Probably the biggest risk exposures that we have are around the typical operation of the business, ie FMCG – Fast Moving Consumer Goods. If you look at our extended risk management profile, we spend a lot of time thinking about customer relationships, innovation profiles, consumer needs and the competitive landscape. We have broader processes in place to ensure that we mitigate those risks as much as possible. That’s where a lot of our board time is spent with regards to risk management. Then when it comes to pure financial risk management, that’s very much viewed as an outcrop of what’s needed to be most effective in the consumer marketplace.

What exposures do you actively manage?

We actively manage the company’s exposures to foreign exchange movement and changes to interest rates, which have obviously been heightened more recently as a consequence of the incremental debt – the Gillette transaction has roughly doubled our debt portfolio. We manage the day-to-day fluctuations associated with commodity prices and we also make sure we have our funding in place for our legal entities around the globe.

Our approach is that we manage our global liquidity via an in-house bank operation that was established in 1995. The bank uses Wall Street Systems software to efficiently manage the vast majority of our liquidity needs around the globe, supporting over 100 subsidiaries in 63 different countries. The annual throughput on the bank is around $1 trillion in terms of FX, the cash pooling activities and the external debt portfolio and investments that we manage. This significantly reduces the use of external liquidity providers and focuses our global cash management needs in the hands of well trained experts.

In terms of FX, interest rates and commodity prices, we collect all of these exposures on a global basis and manage them as part of a diversified global portfolio of exposures. So we really leverage our global scale as much as we can by pooling all of the exposures together, and then using software that was developed by RiskMetrics, which is an offshoot of an operation that used to belong to JPMorgan. We use the RiskMetrics CorporateManager to manage the risks to our earnings per share and the company’s cash flow from those combined exposures.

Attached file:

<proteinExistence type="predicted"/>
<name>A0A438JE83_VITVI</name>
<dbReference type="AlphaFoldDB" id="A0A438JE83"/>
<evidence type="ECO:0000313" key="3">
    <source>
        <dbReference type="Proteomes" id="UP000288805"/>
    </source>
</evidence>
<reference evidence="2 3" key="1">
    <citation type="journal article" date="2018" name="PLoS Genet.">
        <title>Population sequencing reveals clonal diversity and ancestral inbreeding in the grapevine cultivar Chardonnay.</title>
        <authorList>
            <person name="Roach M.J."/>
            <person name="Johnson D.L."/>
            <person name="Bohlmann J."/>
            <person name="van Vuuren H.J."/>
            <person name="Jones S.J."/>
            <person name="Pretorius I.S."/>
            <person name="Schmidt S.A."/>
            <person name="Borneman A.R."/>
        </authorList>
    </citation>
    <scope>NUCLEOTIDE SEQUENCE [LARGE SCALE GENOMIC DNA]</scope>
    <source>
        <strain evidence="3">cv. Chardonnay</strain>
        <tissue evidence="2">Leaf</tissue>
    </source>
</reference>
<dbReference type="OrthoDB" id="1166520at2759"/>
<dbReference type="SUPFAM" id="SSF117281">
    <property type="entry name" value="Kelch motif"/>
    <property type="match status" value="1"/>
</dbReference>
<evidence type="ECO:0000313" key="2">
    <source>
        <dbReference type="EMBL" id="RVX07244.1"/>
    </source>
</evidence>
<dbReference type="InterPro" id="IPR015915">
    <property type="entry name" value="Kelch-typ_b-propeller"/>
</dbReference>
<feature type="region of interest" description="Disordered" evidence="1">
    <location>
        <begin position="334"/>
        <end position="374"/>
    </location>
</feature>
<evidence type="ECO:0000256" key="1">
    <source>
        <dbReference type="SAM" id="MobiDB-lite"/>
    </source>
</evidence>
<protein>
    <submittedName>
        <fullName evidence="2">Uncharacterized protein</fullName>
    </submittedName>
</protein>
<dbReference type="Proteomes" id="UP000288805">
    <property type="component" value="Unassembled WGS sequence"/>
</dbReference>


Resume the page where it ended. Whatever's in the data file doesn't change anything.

Annually, we present the unhedged risk of all of the company’s global activities to the CEO, CFO and the Finance Committee of the Board of Directors. We share with them our consolidated un-hedged position, and then agree what the net hedged position should be, based on an agreed earnings and cash at risk target. That determines the amount of hedging that we put in place. We try to drive a very strong linkage between our internal risk management targets and what we believe our shareholders are looking for in terms of predictability of their earnings stream.

How recently did you start hedging your commodity exposures?

We have been doing it for a while due to the nature of some of the businesses that we’re in. We have the number one coffee brand in the US in Folgers, so we are a big green coffee bean buyer. We’re also one of the world’s largest tissue towel manufacturers so we’re very active in the pulp market. We’ve been hedging those commodities for some time as they are liquid markets.

In terms of some of the oil-based materials, the derivatives markets are less developed, so less attractive as there is a high bid-ask spread. However, we are carefully monitoring the increased activities in these areas, such as the London commodities exchange’s recent activity in the resin market, as we do have quite a few exposures to those types of raw materials. As the markets become more developed and the friction becomes less, we will look to incorporate them into our active hedging programme.